- 1-According to Colander (2013), “behavioral economic policy is economic policy based upon models using behavioral economic building blocks that take into account people’s predictable irrational behavior.” While economic engineering is the economics devoted not only to studying markets, but also to designing markets and other coordinating mechanisms. Unlike behavioral economic policy is based on understanding and predicting irrational behavior in economics, economic engineering is about controlling people’s behavior. Example would be using sales on Black Friday to entice the consumer into staying out late and shopping for Christmas presents. This would introduce coordination mechanisms, the methods which coordinates people’s wants with other people’s desires. Than this leads to Mechanism design, which involves identifying a goal and then designing a mechanism such as a market, social system, or contract to achieve that end.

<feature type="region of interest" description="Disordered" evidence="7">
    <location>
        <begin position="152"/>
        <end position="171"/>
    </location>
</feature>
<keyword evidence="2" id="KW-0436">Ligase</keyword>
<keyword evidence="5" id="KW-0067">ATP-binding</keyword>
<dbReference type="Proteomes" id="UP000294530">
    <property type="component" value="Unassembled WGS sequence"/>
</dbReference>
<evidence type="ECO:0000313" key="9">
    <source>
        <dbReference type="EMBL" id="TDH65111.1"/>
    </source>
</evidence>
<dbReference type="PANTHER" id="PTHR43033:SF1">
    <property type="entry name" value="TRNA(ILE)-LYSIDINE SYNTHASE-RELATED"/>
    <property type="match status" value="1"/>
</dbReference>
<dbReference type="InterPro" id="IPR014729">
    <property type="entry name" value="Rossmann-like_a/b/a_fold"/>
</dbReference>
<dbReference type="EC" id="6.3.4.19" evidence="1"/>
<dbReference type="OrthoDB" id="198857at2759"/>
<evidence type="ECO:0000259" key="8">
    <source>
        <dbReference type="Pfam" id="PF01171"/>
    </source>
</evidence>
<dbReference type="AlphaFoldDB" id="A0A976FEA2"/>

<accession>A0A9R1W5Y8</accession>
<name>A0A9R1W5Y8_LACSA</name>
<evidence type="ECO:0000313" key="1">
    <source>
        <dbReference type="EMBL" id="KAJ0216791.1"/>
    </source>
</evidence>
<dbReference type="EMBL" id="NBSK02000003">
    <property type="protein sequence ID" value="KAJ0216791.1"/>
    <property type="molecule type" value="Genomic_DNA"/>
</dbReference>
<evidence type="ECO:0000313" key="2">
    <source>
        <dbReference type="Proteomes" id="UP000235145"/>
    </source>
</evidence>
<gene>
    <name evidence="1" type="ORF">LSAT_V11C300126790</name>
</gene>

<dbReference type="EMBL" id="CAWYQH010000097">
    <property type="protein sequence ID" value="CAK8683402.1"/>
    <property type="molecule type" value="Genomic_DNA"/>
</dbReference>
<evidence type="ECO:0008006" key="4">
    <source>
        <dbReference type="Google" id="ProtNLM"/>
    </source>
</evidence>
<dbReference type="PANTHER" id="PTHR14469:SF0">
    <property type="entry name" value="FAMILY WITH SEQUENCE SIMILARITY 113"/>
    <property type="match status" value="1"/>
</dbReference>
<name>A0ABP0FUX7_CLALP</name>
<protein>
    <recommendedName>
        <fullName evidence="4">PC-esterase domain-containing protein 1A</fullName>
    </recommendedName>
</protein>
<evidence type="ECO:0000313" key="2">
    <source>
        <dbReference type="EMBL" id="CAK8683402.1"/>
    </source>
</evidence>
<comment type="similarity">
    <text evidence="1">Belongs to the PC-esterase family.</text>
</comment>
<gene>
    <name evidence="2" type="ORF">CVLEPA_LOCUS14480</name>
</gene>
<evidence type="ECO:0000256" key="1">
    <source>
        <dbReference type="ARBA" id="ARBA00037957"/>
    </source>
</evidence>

Source: Colander, D. C. (2013). Economics (9th ed.). Boston: McGraw-Hill/Irwin.
- 2- A nudge is a deliberate design of the choice architecture that alters people’s behavior in predictably positive ways. Some individual in society would argue this denotes the liberty of free will; however the option to choose the undeliberate choice is still an option. The only problem with the nudge technique is the fact of producing a positive outcome. The only reason I saw that producing a positive outcome can be viewed as a negative result, is the agencies that would normally choose to nudge a consumer or group of people. Government agencies would probably be most likely to nudge a group of people, which some would find offensive since I mentioned the whole freedom of choice. However profit companies could care less of nudging a group of people for a positive result unless it would benefit them. Also educators and work centers could use the nudge architecture technique to produce positive results and I would doubt that most people would be offended.